(This is the second post in this fundraising mini-series: quick, simple ideas that I’ve used in various fundraising conversations over the years, that I’m sharing here, one by one)
Much of the frustration that startup founders experience about fundraising is due to the lack of clarity around two simple questions: “What do investors want?” and “How do they make investment decisions?”
Part of what makes the exercise such a “black box” is that the answer is often “it depends”. Investment decisions are made by humans, based on imperfect information, in an environment that constantly changes.
In addition, parameters evolve with each round: different expectations, criteria, and processes, and often different venture firms. You may feel you’re building the same company all along, but investors at different stages will be looking at it in very different ways.
As a starting point to understand how investors (angels and VCs) make decisions, one simple framework that I find myself using in conversations about fundraising is “art vs science”.
For founders thinking through fundraising, here’s a simple mental model I like:
“If this was a product launch, instead of a fundraising process, what would you do?”
Almost by definition, founders are very passionate about launching new products, and a lot of it comes instinctively. That’s often less the case for fundraising, sometimes considered as a counter-intuitive chore.
I haven’t written much on this blog about fundraising over the years, in part because there’s already so much good content on the topic out there.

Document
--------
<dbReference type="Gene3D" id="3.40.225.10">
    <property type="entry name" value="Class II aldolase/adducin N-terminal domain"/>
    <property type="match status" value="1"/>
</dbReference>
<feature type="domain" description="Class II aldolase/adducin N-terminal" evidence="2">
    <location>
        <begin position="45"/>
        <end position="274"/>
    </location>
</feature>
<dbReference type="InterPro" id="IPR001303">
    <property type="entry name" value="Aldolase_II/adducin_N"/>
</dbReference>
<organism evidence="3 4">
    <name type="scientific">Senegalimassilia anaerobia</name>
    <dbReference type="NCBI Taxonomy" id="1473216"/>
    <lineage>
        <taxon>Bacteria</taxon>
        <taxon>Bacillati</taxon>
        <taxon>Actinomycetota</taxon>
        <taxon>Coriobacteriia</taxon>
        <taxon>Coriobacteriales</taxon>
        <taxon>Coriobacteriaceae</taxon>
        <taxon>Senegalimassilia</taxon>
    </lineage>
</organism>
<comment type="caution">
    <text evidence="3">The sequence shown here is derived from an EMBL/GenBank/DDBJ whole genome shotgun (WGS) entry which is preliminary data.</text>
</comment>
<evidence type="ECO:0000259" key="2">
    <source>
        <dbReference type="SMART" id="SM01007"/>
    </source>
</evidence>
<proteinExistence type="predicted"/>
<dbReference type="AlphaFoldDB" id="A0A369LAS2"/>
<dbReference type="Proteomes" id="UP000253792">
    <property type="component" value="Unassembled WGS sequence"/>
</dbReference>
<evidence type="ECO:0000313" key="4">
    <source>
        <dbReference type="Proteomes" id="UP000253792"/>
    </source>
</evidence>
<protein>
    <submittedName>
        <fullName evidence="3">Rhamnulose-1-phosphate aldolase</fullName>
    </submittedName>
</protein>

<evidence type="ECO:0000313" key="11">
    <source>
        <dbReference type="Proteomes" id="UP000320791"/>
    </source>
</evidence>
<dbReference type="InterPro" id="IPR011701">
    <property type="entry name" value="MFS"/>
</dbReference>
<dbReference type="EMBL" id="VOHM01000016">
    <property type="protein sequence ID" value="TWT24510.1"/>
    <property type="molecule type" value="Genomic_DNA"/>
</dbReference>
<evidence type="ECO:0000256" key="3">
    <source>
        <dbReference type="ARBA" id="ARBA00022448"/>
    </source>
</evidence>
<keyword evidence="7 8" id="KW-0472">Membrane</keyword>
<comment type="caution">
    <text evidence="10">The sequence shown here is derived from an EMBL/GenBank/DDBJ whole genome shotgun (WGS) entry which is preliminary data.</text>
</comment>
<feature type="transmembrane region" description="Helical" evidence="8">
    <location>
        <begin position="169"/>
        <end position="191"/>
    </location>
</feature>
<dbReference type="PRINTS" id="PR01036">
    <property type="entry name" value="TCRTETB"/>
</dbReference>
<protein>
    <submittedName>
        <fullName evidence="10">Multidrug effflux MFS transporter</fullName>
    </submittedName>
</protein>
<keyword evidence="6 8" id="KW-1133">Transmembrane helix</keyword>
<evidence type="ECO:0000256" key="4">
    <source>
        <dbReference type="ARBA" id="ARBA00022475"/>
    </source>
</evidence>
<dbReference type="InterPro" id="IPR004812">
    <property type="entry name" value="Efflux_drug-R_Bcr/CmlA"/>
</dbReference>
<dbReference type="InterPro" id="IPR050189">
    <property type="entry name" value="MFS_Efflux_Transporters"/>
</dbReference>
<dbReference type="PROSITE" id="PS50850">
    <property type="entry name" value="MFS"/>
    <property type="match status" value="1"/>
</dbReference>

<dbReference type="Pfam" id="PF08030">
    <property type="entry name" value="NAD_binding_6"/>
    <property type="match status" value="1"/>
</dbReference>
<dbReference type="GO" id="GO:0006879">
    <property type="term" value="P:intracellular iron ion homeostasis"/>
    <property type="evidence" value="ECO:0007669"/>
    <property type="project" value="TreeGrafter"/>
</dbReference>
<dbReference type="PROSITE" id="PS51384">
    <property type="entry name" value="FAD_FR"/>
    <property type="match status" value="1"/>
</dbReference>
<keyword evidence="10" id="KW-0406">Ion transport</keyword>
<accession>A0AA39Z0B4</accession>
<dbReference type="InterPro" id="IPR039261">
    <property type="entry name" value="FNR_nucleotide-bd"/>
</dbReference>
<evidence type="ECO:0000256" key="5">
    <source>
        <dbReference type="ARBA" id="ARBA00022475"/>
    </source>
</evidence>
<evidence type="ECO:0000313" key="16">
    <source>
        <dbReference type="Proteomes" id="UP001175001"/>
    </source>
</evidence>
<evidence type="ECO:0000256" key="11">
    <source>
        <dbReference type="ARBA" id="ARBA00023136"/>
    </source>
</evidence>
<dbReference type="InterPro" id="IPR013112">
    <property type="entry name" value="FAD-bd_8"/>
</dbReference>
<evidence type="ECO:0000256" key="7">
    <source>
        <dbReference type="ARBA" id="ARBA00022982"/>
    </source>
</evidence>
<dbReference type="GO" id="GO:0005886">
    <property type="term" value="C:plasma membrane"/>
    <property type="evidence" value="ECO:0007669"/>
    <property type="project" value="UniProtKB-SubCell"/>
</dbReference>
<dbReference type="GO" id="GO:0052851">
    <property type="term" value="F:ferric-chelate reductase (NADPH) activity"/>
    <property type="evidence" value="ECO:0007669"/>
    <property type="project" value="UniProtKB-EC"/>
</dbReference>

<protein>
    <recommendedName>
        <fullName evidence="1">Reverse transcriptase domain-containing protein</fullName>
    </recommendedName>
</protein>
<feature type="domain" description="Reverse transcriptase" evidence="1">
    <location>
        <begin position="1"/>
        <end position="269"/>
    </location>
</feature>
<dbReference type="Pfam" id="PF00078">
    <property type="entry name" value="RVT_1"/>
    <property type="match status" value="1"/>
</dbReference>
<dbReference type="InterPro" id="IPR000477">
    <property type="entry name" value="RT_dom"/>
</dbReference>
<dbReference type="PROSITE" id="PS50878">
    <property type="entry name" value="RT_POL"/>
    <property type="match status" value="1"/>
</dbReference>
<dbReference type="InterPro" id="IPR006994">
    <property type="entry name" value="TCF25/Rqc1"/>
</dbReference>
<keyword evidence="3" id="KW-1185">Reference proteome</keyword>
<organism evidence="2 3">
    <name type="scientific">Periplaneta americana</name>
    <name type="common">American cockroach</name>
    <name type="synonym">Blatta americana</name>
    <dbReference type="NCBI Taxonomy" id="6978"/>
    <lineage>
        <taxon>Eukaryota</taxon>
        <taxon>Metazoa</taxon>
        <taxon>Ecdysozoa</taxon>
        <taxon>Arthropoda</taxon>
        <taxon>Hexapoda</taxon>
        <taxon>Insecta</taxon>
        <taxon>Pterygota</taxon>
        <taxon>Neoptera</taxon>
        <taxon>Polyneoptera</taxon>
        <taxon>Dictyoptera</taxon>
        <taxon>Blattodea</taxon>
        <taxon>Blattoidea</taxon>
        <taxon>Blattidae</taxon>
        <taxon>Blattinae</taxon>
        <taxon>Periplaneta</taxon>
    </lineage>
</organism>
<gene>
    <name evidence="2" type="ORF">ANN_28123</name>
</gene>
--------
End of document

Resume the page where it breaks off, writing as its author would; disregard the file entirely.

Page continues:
But each time I get a chance to participate in tech community events, which I have done a fair bit in the last 9-12 months, I’m reminded that, for many founders, fundraising is as opaque and ambiguous a process as ever.
The venture financing landscape keeps shifting: dislocation of the traditional seed/A/B/C path, lots of new funds, older funds that evolve their strategies, long bull market (for now), increasing bifurcation between the “haves” (startups that can literally raise billions of dollars of venture money) and “have nots” (the many others that can’t get a simple financing done), etc.. New generations of entrepreneurs arrive on the scene all the time, and have to make sense of a complex process in this shifting environment.
As a result, for all press about quick oversubscribed rounds and mega-financings, most founders experience a good amount of head scratching and frustration.
So I’m going to do my bit to help clarify, and share a few models and ideas I have learned along the way, in the hope that some entrepreneurs may find it helpful.